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STUDENT NEWS

Russians and Ukrainians on Crimea`s Future; Continued Search for Disappeared Plane; Millennials` Effect on U.S. House Market

Aired March 14, 2014 - 04:00:00   ET

THIS IS A RUSH TRANSCRIPT. THIS COPY MAY NOT BE IN ITS FINAL FORM AND MAY BE UPDATED.


CARL AZUZ, CNN ANCHOR: Pie days are awesome. They only bake up once a year. We`ll bring you a slice of info about that later today on CNN STUDENT NEWS. First up, a vote: will Crimea, a region of Ukraine, become part of Russia? 2 million people leave there, and their local government has scheduled a referendum for Sunday that could determine their political future. Many Crimeans want closer ties to Russia. There`s a good chance they`ll vote for it, but the new leaders of Ukraine as well as the U.S. and some other members of the international community say the vote goes against Ukraine`s constitution. That this part of the country can`t just break off from it and join another country.

Russia would likely welcome that decision. We`re bringing you two very different perspectives on this today. First, from the capital of Ukraine, where many people want closer ties with Europe than with Russia.

(BEGIN VIDEOTAPE)

MICHAEL HOLMES, CNN CORRESPONDENT: This is Independence Square, the Maidan, they call it, where the protest movement began and so many people lost their lives. But the story, of course, has now moved hundreds of miles away to Crimea. So, we are going to ask young people here what they think about the possibility of losing part of their country.

UNIDENTIFIED FEMALE: I think that this would be the disaster. This definitely would be the disaster because we consider Crimea as a part of Ukraine and those people who live there despite the fact that they speak Russian, they are Ukrainian.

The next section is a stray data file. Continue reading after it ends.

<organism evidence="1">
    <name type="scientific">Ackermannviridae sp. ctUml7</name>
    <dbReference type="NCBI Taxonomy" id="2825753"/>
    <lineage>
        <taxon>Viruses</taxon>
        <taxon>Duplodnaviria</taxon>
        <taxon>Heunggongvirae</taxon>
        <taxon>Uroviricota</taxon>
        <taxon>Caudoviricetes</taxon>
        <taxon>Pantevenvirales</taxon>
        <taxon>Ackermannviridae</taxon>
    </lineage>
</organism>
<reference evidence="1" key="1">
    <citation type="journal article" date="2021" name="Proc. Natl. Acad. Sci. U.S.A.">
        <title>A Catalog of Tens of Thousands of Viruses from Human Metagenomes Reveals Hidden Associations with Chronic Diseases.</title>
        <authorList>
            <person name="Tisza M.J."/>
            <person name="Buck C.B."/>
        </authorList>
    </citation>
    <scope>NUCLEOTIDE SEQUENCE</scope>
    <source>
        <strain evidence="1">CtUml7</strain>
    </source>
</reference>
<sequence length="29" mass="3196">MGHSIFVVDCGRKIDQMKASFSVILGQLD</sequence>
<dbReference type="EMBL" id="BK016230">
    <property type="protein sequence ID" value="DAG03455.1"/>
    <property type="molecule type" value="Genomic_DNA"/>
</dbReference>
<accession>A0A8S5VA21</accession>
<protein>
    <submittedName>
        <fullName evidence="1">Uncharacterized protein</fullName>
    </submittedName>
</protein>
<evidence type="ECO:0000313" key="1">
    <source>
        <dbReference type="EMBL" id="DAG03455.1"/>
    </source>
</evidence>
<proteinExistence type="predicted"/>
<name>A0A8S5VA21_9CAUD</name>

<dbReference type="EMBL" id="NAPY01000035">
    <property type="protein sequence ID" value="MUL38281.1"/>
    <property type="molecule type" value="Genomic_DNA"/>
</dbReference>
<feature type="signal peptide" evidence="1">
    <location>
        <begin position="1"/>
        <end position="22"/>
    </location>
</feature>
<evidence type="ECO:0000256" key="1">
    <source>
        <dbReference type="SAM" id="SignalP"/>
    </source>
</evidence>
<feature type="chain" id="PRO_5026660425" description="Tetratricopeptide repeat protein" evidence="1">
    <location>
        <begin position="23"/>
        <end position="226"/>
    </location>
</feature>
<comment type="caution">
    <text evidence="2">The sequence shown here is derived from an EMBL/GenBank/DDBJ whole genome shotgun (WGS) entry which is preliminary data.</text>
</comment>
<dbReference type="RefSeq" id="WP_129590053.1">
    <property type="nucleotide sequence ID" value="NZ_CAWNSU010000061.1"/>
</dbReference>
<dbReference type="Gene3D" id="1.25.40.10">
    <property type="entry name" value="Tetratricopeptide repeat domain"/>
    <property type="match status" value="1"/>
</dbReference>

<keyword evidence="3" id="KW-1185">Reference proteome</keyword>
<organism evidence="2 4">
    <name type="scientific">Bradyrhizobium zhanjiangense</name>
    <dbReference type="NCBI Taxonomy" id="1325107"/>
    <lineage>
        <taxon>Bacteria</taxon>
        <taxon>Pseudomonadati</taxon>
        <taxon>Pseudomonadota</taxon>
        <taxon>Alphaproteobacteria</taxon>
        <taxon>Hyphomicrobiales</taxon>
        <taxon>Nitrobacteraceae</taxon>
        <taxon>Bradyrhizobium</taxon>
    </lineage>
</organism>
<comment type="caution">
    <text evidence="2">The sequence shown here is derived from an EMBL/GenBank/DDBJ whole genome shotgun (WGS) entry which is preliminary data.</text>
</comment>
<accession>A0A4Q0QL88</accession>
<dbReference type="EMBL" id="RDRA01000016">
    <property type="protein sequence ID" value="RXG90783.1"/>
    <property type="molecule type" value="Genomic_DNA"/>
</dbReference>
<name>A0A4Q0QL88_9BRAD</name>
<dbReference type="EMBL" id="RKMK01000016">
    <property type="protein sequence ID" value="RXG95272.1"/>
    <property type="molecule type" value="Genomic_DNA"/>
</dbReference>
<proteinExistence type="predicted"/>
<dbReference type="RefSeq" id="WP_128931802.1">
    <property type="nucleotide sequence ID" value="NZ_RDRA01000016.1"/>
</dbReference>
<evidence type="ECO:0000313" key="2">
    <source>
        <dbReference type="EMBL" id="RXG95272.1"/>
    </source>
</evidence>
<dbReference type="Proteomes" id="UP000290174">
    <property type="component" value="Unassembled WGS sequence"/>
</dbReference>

UNIDENTIFIED MALE: This referendum is completely illegally. And all this is inspired by Russian agents and foolish people who thinks that in another country they will have a better life than in their own country.

HOLMES: Already some in Crimea are leaving, many heading to Kiev to be with family and friends, not wanting to wake up next week in another country. Michael Holmes, CNN, Kiev, Ukraine.

(END VIDEOTAPE)

AZUZ: Very different take on this in the Russian capital of Moscow. We`ve talked about how Crimea gives Russia access to its only warm water port in the Black Sea. So, it`s important strategically to Russia, but as Phil Black found, it`s important in other senses as well.

(BEGIN VIDEOTAPE)

PHIL BLACK, CNN CORRESPONDENT: At Moscow`s Danilovsky (ph) Market, you`ll find quality food, middle class shoppers and workers who aren`t quite so well off. This microcosm of the Russian capital is a long way from the Crimean Peninsula, but almost everyone here says they feel a connection to it.

"Crimea was always Russian, and it should stay Russian," and it`s all he says. Not surprisingly, Vladimir Putin`s handling of the crisis is popular, which explains approval ratings up around, 68 percent.

"Absolutely, I support it. That`s not even up for discussion," Irina says. "Well done, Putin, I`m extremely grateful we have such a leader."

Most of these people admit they are informed by Russian media, much of which is controlled by the state.

Inna knows Western reporting tells a different story. She wants Crimea to stay with Ukraine. It`s a minority view. Most believe Crimea is like the delicacies available here at the market, a vital part of Russia`s history and culture.

(END VIDEOTAPE)

AZUZ: It`s been more than six days since Malaysia Airlines Flight 370 vanished over Southeast Asia. And when we produced this show, there was no word on what happened to it or the 239 people aboard. U.S. officials said on Thursday, they might expand their search area to look in parts of the Indian Ocean. That`s far west of the last known location of the flight between Malaysia and Vietnam. They said there`s new information that the plane could have flown for hours after its transponder stopped working, and quit sending signals of the plane`s location and altitude. Some experts are saying, it`s possible that the jet`s engines might have been sending info to satellites for four or five hours after the last transponder signal. But even that`s not certain. And Chinese satellites photos that appeared to show something floating off the Malaysian coast, turned out nothing.